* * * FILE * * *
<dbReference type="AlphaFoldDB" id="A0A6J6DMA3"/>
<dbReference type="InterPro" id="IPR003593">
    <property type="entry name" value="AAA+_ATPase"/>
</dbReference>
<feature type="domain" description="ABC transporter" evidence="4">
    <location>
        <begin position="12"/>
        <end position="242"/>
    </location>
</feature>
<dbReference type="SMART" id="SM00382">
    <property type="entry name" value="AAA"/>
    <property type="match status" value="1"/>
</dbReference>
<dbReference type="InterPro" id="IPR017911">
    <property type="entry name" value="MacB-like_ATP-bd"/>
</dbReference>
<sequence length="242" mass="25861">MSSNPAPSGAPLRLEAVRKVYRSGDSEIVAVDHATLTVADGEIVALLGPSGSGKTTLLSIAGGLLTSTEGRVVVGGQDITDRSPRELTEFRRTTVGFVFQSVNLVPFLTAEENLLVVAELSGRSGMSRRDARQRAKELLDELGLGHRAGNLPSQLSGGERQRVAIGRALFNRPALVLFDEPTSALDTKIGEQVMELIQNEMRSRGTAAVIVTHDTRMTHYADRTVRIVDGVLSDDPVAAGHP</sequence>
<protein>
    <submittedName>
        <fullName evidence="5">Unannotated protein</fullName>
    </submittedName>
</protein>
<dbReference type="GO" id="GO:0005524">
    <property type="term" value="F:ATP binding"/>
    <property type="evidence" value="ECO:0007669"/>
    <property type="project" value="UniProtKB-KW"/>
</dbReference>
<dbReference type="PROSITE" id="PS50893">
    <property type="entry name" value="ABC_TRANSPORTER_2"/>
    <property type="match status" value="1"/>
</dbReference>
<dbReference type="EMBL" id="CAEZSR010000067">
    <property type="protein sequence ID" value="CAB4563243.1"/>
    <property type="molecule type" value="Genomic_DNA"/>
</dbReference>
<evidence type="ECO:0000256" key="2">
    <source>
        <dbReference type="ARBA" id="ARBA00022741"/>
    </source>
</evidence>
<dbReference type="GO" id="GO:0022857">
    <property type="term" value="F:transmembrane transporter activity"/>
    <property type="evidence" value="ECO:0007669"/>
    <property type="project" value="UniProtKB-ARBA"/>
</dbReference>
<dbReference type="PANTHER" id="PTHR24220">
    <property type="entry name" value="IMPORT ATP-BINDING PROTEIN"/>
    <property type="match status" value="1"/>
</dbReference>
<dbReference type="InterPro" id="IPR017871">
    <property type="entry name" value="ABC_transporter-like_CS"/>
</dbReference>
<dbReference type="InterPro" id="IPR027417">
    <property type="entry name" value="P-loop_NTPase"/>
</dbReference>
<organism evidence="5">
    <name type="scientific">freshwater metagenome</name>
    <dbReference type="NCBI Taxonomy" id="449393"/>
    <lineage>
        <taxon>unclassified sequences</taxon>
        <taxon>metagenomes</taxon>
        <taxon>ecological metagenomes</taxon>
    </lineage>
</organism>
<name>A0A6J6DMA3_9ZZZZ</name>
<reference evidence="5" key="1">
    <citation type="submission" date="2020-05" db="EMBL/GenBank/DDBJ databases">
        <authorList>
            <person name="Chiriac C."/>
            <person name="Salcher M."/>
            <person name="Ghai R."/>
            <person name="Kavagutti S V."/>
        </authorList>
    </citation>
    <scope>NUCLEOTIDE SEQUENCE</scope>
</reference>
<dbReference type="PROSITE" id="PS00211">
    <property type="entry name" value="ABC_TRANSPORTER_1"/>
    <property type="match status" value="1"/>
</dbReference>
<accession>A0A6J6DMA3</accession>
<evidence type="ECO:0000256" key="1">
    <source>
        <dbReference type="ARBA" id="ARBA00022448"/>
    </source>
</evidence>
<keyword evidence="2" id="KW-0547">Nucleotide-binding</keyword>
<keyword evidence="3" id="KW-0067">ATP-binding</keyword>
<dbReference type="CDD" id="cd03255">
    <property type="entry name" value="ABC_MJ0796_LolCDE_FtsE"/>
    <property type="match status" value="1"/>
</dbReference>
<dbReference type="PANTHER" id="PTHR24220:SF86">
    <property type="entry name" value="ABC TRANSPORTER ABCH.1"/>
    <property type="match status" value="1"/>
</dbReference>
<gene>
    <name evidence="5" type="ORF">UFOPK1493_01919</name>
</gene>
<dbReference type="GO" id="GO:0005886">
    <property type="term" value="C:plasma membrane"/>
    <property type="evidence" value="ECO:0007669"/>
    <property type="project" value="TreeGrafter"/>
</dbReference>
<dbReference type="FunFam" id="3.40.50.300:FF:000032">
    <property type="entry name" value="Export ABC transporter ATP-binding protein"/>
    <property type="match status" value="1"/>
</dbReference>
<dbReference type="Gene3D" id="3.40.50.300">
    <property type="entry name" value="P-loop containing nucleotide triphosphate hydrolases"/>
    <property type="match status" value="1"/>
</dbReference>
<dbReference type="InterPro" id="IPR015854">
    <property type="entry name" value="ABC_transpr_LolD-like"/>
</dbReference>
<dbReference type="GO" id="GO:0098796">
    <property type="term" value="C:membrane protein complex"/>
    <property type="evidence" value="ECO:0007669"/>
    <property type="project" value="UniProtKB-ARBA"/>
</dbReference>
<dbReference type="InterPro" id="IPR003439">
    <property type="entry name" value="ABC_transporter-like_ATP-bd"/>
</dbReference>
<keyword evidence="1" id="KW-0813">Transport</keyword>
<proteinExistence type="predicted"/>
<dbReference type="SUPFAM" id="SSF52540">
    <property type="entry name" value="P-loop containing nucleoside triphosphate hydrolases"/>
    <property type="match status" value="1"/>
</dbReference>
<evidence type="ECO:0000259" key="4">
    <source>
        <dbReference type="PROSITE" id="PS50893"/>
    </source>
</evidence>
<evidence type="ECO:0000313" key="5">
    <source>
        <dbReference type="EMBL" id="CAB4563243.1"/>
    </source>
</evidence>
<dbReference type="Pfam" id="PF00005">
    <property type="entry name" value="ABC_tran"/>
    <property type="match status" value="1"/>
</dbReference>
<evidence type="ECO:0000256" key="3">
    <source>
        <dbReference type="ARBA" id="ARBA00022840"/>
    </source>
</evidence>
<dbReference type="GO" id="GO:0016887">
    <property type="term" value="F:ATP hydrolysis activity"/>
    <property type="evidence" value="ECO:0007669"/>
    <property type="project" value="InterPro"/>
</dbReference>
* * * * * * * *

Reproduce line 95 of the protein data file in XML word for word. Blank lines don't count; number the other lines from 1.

    <property type="entry name" value="ABC TRANSPORTER ABCH.1"/>